Nearly one in 10 Brits 'fess to shower phone faux pas
And other daft ways to destroy a mobile
MWC 2012 Promoting its waterproofing spray, Oxford-based P2i has polled punters on the soggy environments to which their phones are exposed and expectations on their survival.
Three per cent of the thousand respondents regularly share a sauna with their phone, and expect it to work afterwards, but it's the eight per cent who take a handset into the shower who seem to be taking the piss - possessing cavernous bathrooms or enormous optimism, or a bit of both.
88 per cent of us take a phone to the pub (we're assuming the rest don't get out much), but despite that alcohol accounts for only just over eight per cent of liquid-related incidents.
That's in the UK - Americans seem more slap-handed with their drinks, which account for 12 per cent of reported incidents, or perhaps the American preference for inherently unstable bottles is to blame.
P2i's point is that users like to be able to take their phones everywhere, and are genuinely surprised when they're told that a single drop of rain (in the right place) can render their pride and joy into an astoundingly expensive door wedge.
P2i happens to have the perfect solution for manufacturers wanting to meet those needs. Motorola Mobility has been an early customer, with both the Droid RAZR and Xoom tablet sporting the biz's coating, making them splash-proof if not actually submersible.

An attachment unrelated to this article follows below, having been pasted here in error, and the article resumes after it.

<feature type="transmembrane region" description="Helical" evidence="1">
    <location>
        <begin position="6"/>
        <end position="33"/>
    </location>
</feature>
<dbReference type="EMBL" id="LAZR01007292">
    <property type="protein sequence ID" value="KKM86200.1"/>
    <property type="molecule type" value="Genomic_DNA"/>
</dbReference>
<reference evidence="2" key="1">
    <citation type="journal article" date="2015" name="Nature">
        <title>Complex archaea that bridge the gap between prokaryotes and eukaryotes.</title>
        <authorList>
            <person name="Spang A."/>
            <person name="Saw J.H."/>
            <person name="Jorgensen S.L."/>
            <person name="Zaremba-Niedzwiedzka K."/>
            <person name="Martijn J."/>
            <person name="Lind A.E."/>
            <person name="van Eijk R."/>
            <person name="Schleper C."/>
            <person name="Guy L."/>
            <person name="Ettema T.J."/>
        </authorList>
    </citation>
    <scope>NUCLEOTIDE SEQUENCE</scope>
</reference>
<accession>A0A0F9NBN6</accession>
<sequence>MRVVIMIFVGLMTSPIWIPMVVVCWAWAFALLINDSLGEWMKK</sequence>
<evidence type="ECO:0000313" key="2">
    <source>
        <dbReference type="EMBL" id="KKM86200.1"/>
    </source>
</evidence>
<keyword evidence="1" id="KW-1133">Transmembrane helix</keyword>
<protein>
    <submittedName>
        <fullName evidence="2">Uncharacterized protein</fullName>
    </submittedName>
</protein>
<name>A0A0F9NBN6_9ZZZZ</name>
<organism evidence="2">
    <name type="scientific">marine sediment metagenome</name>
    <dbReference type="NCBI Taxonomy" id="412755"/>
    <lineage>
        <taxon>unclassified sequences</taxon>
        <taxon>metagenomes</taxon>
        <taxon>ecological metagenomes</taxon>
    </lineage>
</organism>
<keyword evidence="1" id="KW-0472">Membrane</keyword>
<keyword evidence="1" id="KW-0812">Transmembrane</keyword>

Waterproof gadgets have always been around, initially funded by the military which has the budget to demand electronics at least as robust as the chap holding them. P2i's coating was developed by the UK Ministry of Defence, then taken private when the potential was realised.
Digital cameras and MP3 players are now routinely waterproof, and mobile phones are catching up. Companies like Sonim will continue to make kit certified to work at depth, but most of us would be happy to know our phones will survive a spilled pint or a rainy-day call. ®
I took a Samsung A300 swimming once.
Ironicly I could even see water in the "porthole" display on the front by the time I realised my mistake. Made a nasty zapping noise when I plugged it in later too.
I dismantled it and left it in the Croatian sunshine to dry, reassembled and everything was fine. The geeky satisfaction one gets from taking a set of miniature screwdrivers on holiday is as nothing compared to the really smug geeky satisfaction one gets from needing them......
So I arrive home to a disgruntled SWMBO whose phone was no longer working properly. "Did you drop it or anything?" I asked. "No nothing just stopped working." She replied in all innocence. Engage geek mode - rebooting, removing battery, restore to factory settings... the usual couple of hours of wasted time and frustration. The smart phone still acted as if it had a mind of it's own.
"So when did it start acting up?" I queried after another reboot into random behaviour.
"When I was in the bath." She said.
It's then I decided to sit her down and have "the talk" - where I explain that water and electircal devices are not friends.
They are mobile!
People in the office who leave their phones on their desks and then walk off drive me potty. The thing rings and rings and their is no one to answer it. I'm always tempted to dunk their phone into their tea for them.
How many phones get killed because of fed up office colleges?